08 May 2012

lashing down

Des Pawson's Rope display - Tower Hamlets Cemetery Park

As you know, it has been raining.  The roof has been leaking for weeks, too wet to repair, and bowls are being kept close by for emergencies.  There have been nights when, as Ted Hughes would have understood, our house has felt like it was at sea. Enough said.  However, the lashing down most on my mind has been in relation to rope, and knots and rigging in general.  For I have progressed in my upholstery class - and I am loving my class - to the challenge of lashing down springs. And it's quite demanding for someone with weak hands who never was a guide or sea scout and has not a clue about knots.  All this is shameful for someone whose birth certificate says she is a ship's rigger's driver's daughter, whose uncles could tie all sorts of knots, whose skipping ropes were so coarse and hairy and thick that if you didn't learn how to jump high enough resulted in lashing of the bare legs, whose father was always proud of his own roping and sheeting skills.  Captivated by the lovely line drawings in Annie Proulx's Shipping News years ago, you would have thought I might get a book out of the library and have a go.  Alas, no. I'm inspired now after seeing Des Pawson's rope display this weekend at Tower Hamlets Cemetery Park, located I discovered on land that was once a ropewalk.  The scent of those ropes in the dampness of the woods and their romantic connotations of voyages and exotic goods was enough to pull me in.  They reminded me of the joyous display of Alfred Wallis's paintings at Kettle's Yard that I saw on a cold, wet day a couple of weeks ago.  Heaps of paintings of barques and brigantines and steamers.  If you can, or have a choice at all, go there on a rainy day.  It will cheer you up enormously.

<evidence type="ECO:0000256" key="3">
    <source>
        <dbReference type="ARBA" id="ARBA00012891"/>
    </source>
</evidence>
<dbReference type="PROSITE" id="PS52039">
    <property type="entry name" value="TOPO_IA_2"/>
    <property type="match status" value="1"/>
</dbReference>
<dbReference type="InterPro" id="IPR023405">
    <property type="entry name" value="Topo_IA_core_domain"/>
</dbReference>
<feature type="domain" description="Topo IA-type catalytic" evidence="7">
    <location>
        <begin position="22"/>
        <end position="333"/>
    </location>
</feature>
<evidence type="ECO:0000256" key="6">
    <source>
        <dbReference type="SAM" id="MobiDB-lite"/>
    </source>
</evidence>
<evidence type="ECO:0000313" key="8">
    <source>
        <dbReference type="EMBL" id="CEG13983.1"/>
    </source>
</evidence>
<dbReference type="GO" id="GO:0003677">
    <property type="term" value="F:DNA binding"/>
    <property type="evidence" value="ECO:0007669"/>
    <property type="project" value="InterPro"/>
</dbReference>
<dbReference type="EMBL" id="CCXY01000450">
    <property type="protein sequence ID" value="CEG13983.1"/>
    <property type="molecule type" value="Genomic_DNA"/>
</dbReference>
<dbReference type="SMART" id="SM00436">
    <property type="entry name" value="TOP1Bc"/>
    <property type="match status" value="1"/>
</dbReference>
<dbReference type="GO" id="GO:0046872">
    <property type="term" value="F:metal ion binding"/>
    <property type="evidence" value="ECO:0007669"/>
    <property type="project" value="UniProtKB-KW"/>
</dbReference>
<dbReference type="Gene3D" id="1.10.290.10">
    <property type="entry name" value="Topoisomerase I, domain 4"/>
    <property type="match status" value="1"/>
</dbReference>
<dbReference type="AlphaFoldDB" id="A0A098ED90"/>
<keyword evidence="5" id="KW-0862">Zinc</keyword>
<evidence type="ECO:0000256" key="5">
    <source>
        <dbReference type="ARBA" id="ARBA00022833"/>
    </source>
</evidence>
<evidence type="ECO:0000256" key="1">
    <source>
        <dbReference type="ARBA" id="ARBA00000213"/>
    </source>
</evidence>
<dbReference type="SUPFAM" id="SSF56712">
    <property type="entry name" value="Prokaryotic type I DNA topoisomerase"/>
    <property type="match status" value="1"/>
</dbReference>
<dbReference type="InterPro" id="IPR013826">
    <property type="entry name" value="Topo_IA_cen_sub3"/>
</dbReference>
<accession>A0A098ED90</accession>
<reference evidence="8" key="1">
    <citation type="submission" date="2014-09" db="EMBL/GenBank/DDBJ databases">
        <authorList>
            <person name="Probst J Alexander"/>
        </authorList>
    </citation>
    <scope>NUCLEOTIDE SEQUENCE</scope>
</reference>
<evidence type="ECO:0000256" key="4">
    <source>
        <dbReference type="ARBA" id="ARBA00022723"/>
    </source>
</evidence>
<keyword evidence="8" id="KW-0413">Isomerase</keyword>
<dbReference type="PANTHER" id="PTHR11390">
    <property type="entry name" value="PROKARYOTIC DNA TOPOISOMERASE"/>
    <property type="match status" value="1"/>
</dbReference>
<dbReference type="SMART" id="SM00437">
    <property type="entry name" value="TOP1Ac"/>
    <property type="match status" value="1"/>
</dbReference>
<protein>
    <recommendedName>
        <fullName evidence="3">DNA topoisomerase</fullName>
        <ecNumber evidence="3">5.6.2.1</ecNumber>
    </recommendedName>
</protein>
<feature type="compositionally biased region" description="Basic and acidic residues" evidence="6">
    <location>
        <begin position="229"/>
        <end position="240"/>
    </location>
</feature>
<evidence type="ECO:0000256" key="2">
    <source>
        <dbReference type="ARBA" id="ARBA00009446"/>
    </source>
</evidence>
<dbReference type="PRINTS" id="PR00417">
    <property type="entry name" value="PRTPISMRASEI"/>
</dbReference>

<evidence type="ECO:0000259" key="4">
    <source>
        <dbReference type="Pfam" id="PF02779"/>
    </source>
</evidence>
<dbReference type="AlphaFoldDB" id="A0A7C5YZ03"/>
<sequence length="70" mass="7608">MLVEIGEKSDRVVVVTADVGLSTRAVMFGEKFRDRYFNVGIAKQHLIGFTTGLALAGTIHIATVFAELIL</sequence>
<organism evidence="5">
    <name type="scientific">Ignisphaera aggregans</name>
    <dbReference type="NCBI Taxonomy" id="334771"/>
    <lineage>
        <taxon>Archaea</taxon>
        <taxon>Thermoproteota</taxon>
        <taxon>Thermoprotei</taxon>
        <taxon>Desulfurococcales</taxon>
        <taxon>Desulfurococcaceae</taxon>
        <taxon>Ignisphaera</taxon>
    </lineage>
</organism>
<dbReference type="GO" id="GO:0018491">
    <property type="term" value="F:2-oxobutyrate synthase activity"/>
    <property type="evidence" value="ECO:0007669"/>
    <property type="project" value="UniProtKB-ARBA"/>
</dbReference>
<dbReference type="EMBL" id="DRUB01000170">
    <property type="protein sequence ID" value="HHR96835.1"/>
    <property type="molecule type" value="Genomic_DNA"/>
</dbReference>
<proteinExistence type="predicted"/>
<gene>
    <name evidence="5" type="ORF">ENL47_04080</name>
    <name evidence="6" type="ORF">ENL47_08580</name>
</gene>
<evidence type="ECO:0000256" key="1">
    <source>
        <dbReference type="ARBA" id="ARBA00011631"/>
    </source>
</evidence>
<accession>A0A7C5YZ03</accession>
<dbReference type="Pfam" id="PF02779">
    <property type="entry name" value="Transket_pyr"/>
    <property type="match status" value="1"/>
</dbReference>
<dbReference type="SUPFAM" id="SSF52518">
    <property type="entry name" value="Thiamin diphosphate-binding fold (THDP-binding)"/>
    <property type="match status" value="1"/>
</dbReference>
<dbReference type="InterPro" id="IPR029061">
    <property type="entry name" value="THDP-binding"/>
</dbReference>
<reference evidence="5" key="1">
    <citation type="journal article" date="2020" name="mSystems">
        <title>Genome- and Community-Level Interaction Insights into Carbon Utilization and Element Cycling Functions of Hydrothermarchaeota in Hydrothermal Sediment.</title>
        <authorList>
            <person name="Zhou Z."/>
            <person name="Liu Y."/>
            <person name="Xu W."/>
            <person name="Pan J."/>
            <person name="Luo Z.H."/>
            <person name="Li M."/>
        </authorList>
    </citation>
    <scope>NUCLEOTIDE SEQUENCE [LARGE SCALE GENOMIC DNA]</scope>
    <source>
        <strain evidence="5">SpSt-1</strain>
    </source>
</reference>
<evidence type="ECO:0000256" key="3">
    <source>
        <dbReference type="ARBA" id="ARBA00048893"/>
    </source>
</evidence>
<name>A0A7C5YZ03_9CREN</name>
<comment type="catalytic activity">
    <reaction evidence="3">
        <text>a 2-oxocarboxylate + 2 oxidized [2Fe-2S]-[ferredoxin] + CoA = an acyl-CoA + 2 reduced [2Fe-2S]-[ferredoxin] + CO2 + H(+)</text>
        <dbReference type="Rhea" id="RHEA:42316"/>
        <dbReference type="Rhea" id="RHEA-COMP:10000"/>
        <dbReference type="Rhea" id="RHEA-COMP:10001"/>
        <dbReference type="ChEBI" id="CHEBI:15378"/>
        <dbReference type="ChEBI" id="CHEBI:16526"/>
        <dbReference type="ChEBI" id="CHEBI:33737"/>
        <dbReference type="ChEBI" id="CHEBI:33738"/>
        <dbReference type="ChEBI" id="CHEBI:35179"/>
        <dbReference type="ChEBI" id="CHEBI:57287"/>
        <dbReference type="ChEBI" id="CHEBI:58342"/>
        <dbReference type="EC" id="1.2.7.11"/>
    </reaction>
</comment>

Annie @ knitsofacto said...

So much in one short paragraph :D

You could be describing my skipping ropes, but they were made by my grandfather with rope he kept in store. I still remember the sting on the legs if you got the jumping wrong, though I hadn't though about that in decades.

The Ted Hughes poem I regularly quote at my husband when wind and rain whip across from the Welsh Hills, but at least we don't have a leak. That's the plus, the con is that I'm far too far away to get to see the Alfred Wallis exhibition, rainy day or not.

colleen said...

Annie - so good to know that I was not a lone sufferer of the rope sting! And a pity you are too far away for Alfred Wallis. It was so uplifting.

Catherine said...

A ship rigger's driver's daughter! What a heritage! And you read Ted Hughes. I shall definitely be following your blog